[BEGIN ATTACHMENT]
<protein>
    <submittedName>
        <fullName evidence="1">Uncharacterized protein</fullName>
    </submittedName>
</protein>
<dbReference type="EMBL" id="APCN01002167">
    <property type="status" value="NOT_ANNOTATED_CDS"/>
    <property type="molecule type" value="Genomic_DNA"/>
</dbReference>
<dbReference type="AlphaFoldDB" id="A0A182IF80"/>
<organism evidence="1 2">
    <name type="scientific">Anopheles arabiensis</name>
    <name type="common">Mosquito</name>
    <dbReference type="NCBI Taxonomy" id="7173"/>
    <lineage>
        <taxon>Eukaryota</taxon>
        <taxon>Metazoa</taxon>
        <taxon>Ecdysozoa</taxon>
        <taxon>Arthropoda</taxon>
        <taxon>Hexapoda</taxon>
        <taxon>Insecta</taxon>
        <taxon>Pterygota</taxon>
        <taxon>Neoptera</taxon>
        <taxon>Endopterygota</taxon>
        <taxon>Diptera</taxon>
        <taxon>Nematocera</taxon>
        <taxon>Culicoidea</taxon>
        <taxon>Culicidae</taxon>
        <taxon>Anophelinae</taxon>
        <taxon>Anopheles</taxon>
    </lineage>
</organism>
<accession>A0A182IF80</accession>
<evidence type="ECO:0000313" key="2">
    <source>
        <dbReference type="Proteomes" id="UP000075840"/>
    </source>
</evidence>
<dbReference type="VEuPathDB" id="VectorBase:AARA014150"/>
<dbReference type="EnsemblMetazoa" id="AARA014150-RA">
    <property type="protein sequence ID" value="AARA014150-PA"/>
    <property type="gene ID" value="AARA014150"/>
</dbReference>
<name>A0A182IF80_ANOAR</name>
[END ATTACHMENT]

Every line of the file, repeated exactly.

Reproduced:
<protein>
    <submittedName>
        <fullName evidence="1">Uncharacterized protein</fullName>
    </submittedName>
</protein>
<dbReference type="EMBL" id="APCN01002167">
    <property type="status" value="NOT_ANNOTATED_CDS"/>
    <property type="molecule type" value="Genomic_DNA"/>
</dbReference>
<dbReference type="AlphaFoldDB" id="A0A182IF80"/>
<organism evidence="1 2">
    <name type="scientific">Anopheles arabiensis</name>
    <name type="common">Mosquito</name>
    <dbReference type="NCBI Taxonomy" id="7173"/>
    <lineage>
        <taxon>Eukaryota</taxon>
        <taxon>Metazoa</taxon>
        <taxon>Ecdysozoa</taxon>
        <taxon>Arthropoda</taxon>
        <taxon>Hexapoda</taxon>
        <taxon>Insecta</taxon>
        <taxon>Pterygota</taxon>
        <taxon>Neoptera</taxon>
        <taxon>Endopterygota</taxon>
        <taxon>Diptera</taxon>
        <taxon>Nematocera</taxon>
        <taxon>Culicoidea</taxon>
        <taxon>Culicidae</taxon>
        <taxon>Anophelinae</taxon>
        <taxon>Anopheles</taxon>
    </lineage>
</organism>
<accession>A0A182IF80</accession>
<evidence type="ECO:0000313" key="2">
    <source>
        <dbReference type="Proteomes" id="UP000075840"/>
    </source>
</evidence>
<dbReference type="VEuPathDB" id="VectorBase:AARA014150"/>
<dbReference type="EnsemblMetazoa" id="AARA014150-RA">
    <property type="protein sequence ID" value="AARA014150-PA"/>
    <property type="gene ID" value="AARA014150"/>
</dbReference>
<name>A0A182IF80_ANOAR</name>